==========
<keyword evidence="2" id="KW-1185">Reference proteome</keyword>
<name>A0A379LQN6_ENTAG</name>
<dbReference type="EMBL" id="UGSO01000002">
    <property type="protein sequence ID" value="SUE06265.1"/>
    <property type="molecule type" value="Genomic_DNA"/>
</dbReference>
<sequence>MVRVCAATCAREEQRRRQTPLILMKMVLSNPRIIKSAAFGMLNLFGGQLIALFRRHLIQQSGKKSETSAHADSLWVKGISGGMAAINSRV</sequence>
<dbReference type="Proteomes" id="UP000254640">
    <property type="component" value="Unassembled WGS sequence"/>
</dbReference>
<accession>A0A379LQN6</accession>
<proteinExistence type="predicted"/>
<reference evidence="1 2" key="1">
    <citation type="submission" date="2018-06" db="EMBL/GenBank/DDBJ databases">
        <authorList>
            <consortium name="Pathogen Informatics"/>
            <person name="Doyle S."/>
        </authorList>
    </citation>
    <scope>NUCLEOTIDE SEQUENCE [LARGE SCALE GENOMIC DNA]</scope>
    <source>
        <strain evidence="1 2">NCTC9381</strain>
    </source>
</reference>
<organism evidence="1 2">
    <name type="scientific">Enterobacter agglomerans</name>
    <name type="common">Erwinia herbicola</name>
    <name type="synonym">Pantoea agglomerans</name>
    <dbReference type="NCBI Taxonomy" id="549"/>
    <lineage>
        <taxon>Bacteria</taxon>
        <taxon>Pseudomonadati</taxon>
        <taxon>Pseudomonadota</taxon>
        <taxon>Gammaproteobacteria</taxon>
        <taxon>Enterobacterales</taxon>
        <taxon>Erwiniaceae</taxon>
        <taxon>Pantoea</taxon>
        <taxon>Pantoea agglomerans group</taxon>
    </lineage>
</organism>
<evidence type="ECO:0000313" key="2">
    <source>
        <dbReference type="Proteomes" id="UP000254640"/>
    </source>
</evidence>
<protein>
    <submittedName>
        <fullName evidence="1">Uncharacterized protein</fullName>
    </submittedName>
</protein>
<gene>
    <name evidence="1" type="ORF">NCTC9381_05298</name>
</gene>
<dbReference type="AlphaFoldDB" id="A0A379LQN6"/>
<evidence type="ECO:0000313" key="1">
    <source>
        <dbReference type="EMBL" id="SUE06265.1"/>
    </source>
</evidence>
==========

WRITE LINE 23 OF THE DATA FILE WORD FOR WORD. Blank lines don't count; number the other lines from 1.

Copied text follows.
    </source>